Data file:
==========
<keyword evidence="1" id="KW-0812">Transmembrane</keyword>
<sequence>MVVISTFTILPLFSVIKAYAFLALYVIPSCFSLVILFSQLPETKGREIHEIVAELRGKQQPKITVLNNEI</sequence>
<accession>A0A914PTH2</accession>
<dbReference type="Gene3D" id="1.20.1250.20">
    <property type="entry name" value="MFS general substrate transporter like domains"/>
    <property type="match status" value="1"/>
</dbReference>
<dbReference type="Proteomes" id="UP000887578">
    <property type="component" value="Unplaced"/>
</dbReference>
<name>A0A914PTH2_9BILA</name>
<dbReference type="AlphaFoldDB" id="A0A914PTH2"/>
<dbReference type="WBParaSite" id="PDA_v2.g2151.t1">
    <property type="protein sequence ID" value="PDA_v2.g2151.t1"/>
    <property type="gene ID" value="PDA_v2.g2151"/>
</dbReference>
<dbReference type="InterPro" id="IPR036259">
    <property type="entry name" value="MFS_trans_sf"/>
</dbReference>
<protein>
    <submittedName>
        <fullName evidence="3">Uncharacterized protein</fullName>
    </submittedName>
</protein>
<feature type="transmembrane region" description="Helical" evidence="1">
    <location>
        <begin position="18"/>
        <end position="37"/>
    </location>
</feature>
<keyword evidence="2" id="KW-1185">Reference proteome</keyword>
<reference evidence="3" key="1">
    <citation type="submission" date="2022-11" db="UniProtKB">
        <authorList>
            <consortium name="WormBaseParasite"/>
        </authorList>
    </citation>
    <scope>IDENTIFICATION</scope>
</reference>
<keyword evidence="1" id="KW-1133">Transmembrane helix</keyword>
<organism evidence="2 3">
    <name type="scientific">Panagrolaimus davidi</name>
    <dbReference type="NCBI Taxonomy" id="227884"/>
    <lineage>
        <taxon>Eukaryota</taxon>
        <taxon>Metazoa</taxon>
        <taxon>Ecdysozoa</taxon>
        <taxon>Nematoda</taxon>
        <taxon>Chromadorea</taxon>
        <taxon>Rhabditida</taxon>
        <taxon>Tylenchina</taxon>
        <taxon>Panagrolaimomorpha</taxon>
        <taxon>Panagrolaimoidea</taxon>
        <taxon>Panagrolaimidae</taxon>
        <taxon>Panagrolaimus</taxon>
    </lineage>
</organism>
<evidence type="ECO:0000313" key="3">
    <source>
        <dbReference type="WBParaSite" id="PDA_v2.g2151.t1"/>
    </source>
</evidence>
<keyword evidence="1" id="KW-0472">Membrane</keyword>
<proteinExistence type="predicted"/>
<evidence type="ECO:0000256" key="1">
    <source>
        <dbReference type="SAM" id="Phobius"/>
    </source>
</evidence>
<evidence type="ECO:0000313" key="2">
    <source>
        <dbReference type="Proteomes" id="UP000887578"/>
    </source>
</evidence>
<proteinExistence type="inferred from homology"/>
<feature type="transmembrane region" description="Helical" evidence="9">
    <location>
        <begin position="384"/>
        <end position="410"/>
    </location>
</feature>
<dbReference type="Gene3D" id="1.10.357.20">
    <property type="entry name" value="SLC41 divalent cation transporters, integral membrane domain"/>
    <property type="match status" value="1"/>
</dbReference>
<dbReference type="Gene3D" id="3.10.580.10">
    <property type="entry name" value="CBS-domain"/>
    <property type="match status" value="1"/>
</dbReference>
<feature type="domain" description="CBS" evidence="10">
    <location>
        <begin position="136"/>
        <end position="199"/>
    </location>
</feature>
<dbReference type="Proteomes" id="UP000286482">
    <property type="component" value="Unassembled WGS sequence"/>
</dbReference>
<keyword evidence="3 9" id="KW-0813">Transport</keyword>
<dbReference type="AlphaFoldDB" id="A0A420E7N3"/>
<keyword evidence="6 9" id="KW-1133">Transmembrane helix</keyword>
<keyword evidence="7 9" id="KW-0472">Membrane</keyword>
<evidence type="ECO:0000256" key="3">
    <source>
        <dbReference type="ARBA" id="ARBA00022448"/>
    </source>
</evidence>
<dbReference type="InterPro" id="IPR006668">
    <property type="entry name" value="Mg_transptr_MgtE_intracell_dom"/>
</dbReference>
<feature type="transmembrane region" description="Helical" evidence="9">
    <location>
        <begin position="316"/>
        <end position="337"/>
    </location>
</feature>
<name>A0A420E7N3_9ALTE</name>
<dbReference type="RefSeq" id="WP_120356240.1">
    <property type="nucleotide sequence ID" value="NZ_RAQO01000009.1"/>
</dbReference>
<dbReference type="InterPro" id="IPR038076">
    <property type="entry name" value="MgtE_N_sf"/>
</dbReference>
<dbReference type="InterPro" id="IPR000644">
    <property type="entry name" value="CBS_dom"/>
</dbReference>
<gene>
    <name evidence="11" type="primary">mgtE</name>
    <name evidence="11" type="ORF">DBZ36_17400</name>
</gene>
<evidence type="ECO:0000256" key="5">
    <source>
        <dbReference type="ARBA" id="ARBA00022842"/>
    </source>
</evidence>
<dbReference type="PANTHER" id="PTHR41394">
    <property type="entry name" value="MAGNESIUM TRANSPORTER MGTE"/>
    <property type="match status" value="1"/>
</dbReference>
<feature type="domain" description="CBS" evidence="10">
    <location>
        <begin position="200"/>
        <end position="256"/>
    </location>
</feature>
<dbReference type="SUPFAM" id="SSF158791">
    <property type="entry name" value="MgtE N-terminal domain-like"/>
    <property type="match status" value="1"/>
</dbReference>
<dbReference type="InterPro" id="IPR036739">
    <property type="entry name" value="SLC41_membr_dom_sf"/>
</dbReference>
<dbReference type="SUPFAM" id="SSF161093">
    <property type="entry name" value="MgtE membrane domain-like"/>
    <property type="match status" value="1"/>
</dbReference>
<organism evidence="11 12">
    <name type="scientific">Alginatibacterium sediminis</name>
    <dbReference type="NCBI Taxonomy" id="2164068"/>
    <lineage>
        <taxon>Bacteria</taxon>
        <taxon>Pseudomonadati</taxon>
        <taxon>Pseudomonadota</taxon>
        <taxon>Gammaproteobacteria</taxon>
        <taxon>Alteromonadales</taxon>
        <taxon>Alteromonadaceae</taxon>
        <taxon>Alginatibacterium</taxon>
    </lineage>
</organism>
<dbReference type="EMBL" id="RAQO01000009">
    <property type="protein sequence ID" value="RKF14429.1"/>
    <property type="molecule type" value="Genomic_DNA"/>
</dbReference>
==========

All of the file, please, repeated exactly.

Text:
<keyword evidence="1" id="KW-0812">Transmembrane</keyword>
<sequence>MVVISTFTILPLFSVIKAYAFLALYVIPSCFSLVILFSQLPETKGREIHEIVAELRGKQQPKITVLNNEI</sequence>
<accession>A0A914PTH2</accession>
<dbReference type="Gene3D" id="1.20.1250.20">
    <property type="entry name" value="MFS general substrate transporter like domains"/>
    <property type="match status" value="1"/>
</dbReference>
<dbReference type="Proteomes" id="UP000887578">
    <property type="component" value="Unplaced"/>
</dbReference>
<name>A0A914PTH2_9BILA</name>
<dbReference type="AlphaFoldDB" id="A0A914PTH2"/>
<dbReference type="WBParaSite" id="PDA_v2.g2151.t1">
    <property type="protein sequence ID" value="PDA_v2.g2151.t1"/>
    <property type="gene ID" value="PDA_v2.g2151"/>
</dbReference>
<dbReference type="InterPro" id="IPR036259">
    <property type="entry name" value="MFS_trans_sf"/>
</dbReference>
<protein>
    <submittedName>
        <fullName evidence="3">Uncharacterized protein</fullName>
    </submittedName>
</protein>
<feature type="transmembrane region" description="Helical" evidence="1">
    <location>
        <begin position="18"/>
        <end position="37"/>
    </location>
</feature>
<keyword evidence="2" id="KW-1185">Reference proteome</keyword>
<reference evidence="3" key="1">
    <citation type="submission" date="2022-11" db="UniProtKB">
        <authorList>
            <consortium name="WormBaseParasite"/>
        </authorList>
    </citation>
    <scope>IDENTIFICATION</scope>
</reference>
<keyword evidence="1" id="KW-1133">Transmembrane helix</keyword>
<organism evidence="2 3">
    <name type="scientific">Panagrolaimus davidi</name>
    <dbReference type="NCBI Taxonomy" id="227884"/>
    <lineage>
        <taxon>Eukaryota</taxon>
        <taxon>Metazoa</taxon>
        <taxon>Ecdysozoa</taxon>
        <taxon>Nematoda</taxon>
        <taxon>Chromadorea</taxon>
        <taxon>Rhabditida</taxon>
        <taxon>Tylenchina</taxon>
        <taxon>Panagrolaimomorpha</taxon>
        <taxon>Panagrolaimoidea</taxon>
        <taxon>Panagrolaimidae</taxon>
        <taxon>Panagrolaimus</taxon>
    </lineage>
</organism>
<evidence type="ECO:0000313" key="3">
    <source>
        <dbReference type="WBParaSite" id="PDA_v2.g2151.t1"/>
    </source>
</evidence>
<keyword evidence="1" id="KW-0472">Membrane</keyword>
<proteinExistence type="predicted"/>
<evidence type="ECO:0000256" key="1">
    <source>
        <dbReference type="SAM" id="Phobius"/>
    </source>
</evidence>
<evidence type="ECO:0000313" key="2">
    <source>
        <dbReference type="Proteomes" id="UP000887578"/>
    </source>
</evidence>
<proteinExistence type="inferred from homology"/>
<feature type="transmembrane region" description="Helical" evidence="9">
    <location>
        <begin position="384"/>
        <end position="410"/>
    </location>
</feature>
<dbReference type="Gene3D" id="1.10.357.20">
    <property type="entry name" value="SLC41 divalent cation transporters, integral membrane domain"/>
    <property type="match status" value="1"/>
</dbReference>
<dbReference type="Gene3D" id="3.10.580.10">
    <property type="entry name" value="CBS-domain"/>
    <property type="match status" value="1"/>
</dbReference>
<feature type="domain" description="CBS" evidence="10">
    <location>
        <begin position="136"/>
        <end position="199"/>
    </location>
</feature>
<dbReference type="Proteomes" id="UP000286482">
    <property type="component" value="Unassembled WGS sequence"/>
</dbReference>
<keyword evidence="3 9" id="KW-0813">Transport</keyword>
<dbReference type="AlphaFoldDB" id="A0A420E7N3"/>
<keyword evidence="6 9" id="KW-1133">Transmembrane helix</keyword>
<keyword evidence="7 9" id="KW-0472">Membrane</keyword>
<evidence type="ECO:0000256" key="3">
    <source>
        <dbReference type="ARBA" id="ARBA00022448"/>
    </source>
</evidence>
<dbReference type="InterPro" id="IPR006668">
    <property type="entry name" value="Mg_transptr_MgtE_intracell_dom"/>
</dbReference>
<feature type="transmembrane region" description="Helical" evidence="9">
    <location>
        <begin position="316"/>
        <end position="337"/>
    </location>
</feature>
<name>A0A420E7N3_9ALTE</name>
<dbReference type="RefSeq" id="WP_120356240.1">
    <property type="nucleotide sequence ID" value="NZ_RAQO01000009.1"/>
</dbReference>
<dbReference type="InterPro" id="IPR038076">
    <property type="entry name" value="MgtE_N_sf"/>
</dbReference>
<dbReference type="InterPro" id="IPR000644">
    <property type="entry name" value="CBS_dom"/>
</dbReference>
<gene>
    <name evidence="11" type="primary">mgtE</name>
    <name evidence="11" type="ORF">DBZ36_17400</name>
</gene>
<evidence type="ECO:0000256" key="5">
    <source>
        <dbReference type="ARBA" id="ARBA00022842"/>
    </source>
</evidence>
<dbReference type="PANTHER" id="PTHR41394">
    <property type="entry name" value="MAGNESIUM TRANSPORTER MGTE"/>
    <property type="match status" value="1"/>
</dbReference>
<feature type="domain" description="CBS" evidence="10">
    <location>
        <begin position="200"/>
        <end position="256"/>
    </location>
</feature>
<dbReference type="SUPFAM" id="SSF158791">
    <property type="entry name" value="MgtE N-terminal domain-like"/>
    <property type="match status" value="1"/>
</dbReference>
<dbReference type="InterPro" id="IPR036739">
    <property type="entry name" value="SLC41_membr_dom_sf"/>
</dbReference>
<dbReference type="SUPFAM" id="SSF161093">
    <property type="entry name" value="MgtE membrane domain-like"/>
    <property type="match status" value="1"/>
</dbReference>
<organism evidence="11 12">
    <name type="scientific">Alginatibacterium sediminis</name>
    <dbReference type="NCBI Taxonomy" id="2164068"/>
    <lineage>
        <taxon>Bacteria</taxon>
        <taxon>Pseudomonadati</taxon>
        <taxon>Pseudomonadota</taxon>
        <taxon>Gammaproteobacteria</taxon>
        <taxon>Alteromonadales</taxon>
        <taxon>Alteromonadaceae</taxon>
        <taxon>Alginatibacterium</taxon>
    </lineage>
</organism>
<dbReference type="EMBL" id="RAQO01000009">
    <property type="protein sequence ID" value="RKF14429.1"/>
    <property type="molecule type" value="Genomic_DNA"/>
</dbReference>